Molecular Machines that use structured DNA for directed movement

Lead Research Organisation: University of Portsmouth
Department Name: Sch of Biological Sciences

Abstract

We propose to develop a dynamic nanotool for use in drug discovery. This nanotool is based around a nanoactuator that uses a biological molecular motor to manipulate DNA and attached objects, in this case a magnetic bead. An electronic sensing system, based on MagnetoResistive (MR) devices will detect motion of the magnetic bead and output an electronic signal. Both the DNA and the motors can be targets for drugs, which means that the device can be used in screening drug-target interactions. The major advantage this system offers is single molecule detection and reporting of events, which will improve sensitivity to limits that are possible. The concept will be expanded by making novel use of branched and hairpin structures to provide information about position of binding of DNA-binding proteins, which will allow us to identify drugs targeted at non-motor DNA-binding proteins such as transcription factors.

Publications


10 25 50
Freitas PP (2012) Spintronic platforms for biomedical applications. in Lab on a chip
Youell J (2012) Mechanistic insight into Type I restriction endonucleases. in Frontiers in bioscience (Landmark edition)
 
Description University of Portsmouth
Amount £296,955 (GBP)
Funding ID IBBS PhD bursary and fees for 3 yrs to Luke Evans. 
Organisation University of Portsmouth 
Sector Academic/University
Country United Kingdom of Great Britain & Northern Ireland (UK)
Start 10/2009 
End 10/2012
 
Description Molecular Machines that use structured DNA 
Organisation Dresden University of Technology
Country Germany, Federal Republic of 
Sector Academic/University 
PI Contribution DG is a biochemists and molecular biologist with a strong interest in developing biotechnology applications using expertise in DNA binding proteins.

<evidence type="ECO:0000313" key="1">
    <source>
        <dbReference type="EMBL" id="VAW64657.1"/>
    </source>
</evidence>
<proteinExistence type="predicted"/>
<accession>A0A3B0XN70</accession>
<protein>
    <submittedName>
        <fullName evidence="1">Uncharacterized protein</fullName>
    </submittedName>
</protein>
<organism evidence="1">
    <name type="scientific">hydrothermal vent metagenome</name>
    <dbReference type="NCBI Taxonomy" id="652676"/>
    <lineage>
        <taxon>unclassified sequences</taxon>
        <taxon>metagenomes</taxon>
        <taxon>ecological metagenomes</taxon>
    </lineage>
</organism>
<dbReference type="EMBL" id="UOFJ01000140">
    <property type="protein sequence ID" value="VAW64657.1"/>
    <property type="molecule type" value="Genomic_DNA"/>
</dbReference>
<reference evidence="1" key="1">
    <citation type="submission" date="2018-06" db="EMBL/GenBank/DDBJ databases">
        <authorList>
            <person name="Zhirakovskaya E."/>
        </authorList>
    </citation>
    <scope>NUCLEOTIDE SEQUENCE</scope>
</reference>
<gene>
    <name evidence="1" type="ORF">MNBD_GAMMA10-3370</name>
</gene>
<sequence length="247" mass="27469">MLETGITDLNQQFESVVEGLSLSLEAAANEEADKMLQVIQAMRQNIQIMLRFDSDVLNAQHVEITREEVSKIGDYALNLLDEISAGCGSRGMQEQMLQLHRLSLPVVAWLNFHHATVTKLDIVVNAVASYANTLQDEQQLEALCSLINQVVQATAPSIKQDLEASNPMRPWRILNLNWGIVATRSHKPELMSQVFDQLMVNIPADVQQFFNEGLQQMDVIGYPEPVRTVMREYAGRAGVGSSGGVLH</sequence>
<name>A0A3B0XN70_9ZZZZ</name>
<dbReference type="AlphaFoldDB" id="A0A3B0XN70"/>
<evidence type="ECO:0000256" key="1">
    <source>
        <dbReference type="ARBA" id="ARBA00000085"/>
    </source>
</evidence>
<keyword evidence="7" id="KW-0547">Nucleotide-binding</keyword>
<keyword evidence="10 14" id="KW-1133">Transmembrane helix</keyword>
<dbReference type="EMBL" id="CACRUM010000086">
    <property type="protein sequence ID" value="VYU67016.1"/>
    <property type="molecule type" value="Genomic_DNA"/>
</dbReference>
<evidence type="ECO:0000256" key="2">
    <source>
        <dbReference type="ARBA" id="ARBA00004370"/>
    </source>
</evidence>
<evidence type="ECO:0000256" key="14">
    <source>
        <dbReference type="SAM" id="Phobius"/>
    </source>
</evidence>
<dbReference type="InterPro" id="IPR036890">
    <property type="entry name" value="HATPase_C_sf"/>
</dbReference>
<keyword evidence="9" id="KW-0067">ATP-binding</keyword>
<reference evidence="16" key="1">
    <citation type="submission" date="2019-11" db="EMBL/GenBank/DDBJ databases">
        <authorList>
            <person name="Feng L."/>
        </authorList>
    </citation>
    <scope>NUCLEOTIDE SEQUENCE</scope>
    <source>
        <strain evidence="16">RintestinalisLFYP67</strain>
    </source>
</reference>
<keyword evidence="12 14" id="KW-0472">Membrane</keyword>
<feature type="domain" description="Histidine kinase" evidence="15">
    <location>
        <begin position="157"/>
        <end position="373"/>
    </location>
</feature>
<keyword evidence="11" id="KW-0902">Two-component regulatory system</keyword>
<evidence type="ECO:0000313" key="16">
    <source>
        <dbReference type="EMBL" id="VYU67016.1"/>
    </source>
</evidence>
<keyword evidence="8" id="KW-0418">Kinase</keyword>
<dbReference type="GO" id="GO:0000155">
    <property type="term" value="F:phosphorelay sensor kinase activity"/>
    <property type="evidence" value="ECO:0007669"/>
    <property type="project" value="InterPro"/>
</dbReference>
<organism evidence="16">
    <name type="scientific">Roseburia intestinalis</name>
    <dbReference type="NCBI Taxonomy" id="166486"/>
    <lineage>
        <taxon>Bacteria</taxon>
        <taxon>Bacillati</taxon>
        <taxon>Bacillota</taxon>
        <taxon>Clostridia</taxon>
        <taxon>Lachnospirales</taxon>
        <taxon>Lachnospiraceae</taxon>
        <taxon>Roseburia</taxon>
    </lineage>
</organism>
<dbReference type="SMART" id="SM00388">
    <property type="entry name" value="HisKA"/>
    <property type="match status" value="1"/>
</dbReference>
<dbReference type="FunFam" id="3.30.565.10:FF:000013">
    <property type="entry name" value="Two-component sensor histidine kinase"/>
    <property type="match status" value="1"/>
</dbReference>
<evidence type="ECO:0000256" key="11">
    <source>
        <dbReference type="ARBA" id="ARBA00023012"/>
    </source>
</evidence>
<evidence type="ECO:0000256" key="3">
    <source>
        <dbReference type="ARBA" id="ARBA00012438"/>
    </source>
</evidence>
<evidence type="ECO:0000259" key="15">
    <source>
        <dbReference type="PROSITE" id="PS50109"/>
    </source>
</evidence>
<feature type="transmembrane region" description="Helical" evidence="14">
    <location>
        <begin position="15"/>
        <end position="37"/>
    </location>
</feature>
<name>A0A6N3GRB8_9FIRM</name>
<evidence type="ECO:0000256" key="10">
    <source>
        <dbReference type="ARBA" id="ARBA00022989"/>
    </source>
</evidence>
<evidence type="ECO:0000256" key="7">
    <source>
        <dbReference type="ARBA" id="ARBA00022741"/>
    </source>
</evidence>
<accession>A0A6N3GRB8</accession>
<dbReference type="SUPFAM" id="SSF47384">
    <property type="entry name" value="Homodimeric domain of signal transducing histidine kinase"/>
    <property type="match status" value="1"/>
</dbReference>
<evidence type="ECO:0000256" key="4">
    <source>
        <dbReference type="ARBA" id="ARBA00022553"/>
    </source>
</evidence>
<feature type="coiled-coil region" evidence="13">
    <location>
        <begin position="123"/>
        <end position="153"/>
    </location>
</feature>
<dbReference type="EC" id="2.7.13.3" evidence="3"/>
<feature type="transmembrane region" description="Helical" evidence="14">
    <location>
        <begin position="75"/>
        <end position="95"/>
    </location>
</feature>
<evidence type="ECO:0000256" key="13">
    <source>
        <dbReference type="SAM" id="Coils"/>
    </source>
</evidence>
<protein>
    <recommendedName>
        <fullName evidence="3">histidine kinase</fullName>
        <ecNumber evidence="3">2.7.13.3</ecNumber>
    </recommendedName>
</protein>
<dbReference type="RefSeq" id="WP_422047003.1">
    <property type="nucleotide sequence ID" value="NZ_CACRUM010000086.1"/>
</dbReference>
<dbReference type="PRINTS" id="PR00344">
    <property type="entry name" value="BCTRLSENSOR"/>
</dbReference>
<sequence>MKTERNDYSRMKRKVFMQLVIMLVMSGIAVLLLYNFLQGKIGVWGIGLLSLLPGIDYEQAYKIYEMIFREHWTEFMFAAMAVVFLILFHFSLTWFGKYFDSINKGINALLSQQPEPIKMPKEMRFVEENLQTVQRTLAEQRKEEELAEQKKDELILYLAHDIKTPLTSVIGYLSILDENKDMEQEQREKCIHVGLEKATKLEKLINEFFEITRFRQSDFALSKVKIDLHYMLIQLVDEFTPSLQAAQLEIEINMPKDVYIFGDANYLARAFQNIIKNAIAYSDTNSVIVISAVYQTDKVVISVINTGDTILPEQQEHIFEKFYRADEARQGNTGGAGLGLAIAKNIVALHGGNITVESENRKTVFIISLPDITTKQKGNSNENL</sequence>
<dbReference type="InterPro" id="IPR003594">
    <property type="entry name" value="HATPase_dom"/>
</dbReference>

Collaborator Contribution Our grant, 'Molecular Machines', involved an already-established and productive collaboration between four research teams based in the UK, France, Germany and Portugal, and built on developments from previous successful EU funding schemes (Mol-Switch and BioNano-Switch). The overall aim was to further develop a nanoactuator device for magnetoresistive (MR) sensing of molecular motor function and pursue how optical and magnetic tweezer set-ups, at the interface of biotechnology and electronic engineering, could be explored for new functions and uses in bionanotechnology.
Impact As listed in publications
Start Year 2009
 
Description Molecular Machines that use structured DNA 
Organisation Institute of Systems and Computer Engineering, Research and Development in Lisbon (INESC-ID)
Country Portugal, Portuguese Republic 
Sector Charity/Non Profit 
PI Contribution DG is a biochemists and molecular biologist with a strong interest in developing biotechnology applications using expertise in DNA binding proteins.
Collaborator Contribution Our grant, 'Molecular Machines', involved an already-established and productive collaboration between four research teams based in the UK, France, Germany and Portugal, and built on developments from previous successful EU funding schemes (Mol-Switch and BioNano-Switch). The overall aim was to further develop a nanoactuator device for magnetoresistive (MR) sensing of molecular motor function and pursue how optical and magnetic tweezer set-ups, at the interface of biotechnology and electronic engineering, could be explored for new functions and uses in bionanotechnology.
Impact As listed in publications
Start Year 2009
 
Description Molecular Machines that use structured DNA 
Organisation École Normale Supérieure, Paris
Country France, French Republic 
Sector Academic/University 
PI Contribution DG is a biochemists and molecular biologist with a strong interest in developing biotechnology applications using expertise in DNA binding proteins.
Collaborator Contribution Our grant, 'Molecular Machines', involved an already-established and productive collaboration between four research teams based in the UK, France, Germany and Portugal, and built on developments from previous successful EU funding schemes (Mol-Switch and BioNano-Switch). The overall aim was to further develop a nanoactuator device for magnetoresistive (MR) sensing of molecular motor function and pursue how optical and magnetic tweezer set-ups, at the interface of biotechnology and electronic engineering, could be explored for new functions and uses in bionanotechnology.
Impact As listed in publications
Start Year 2009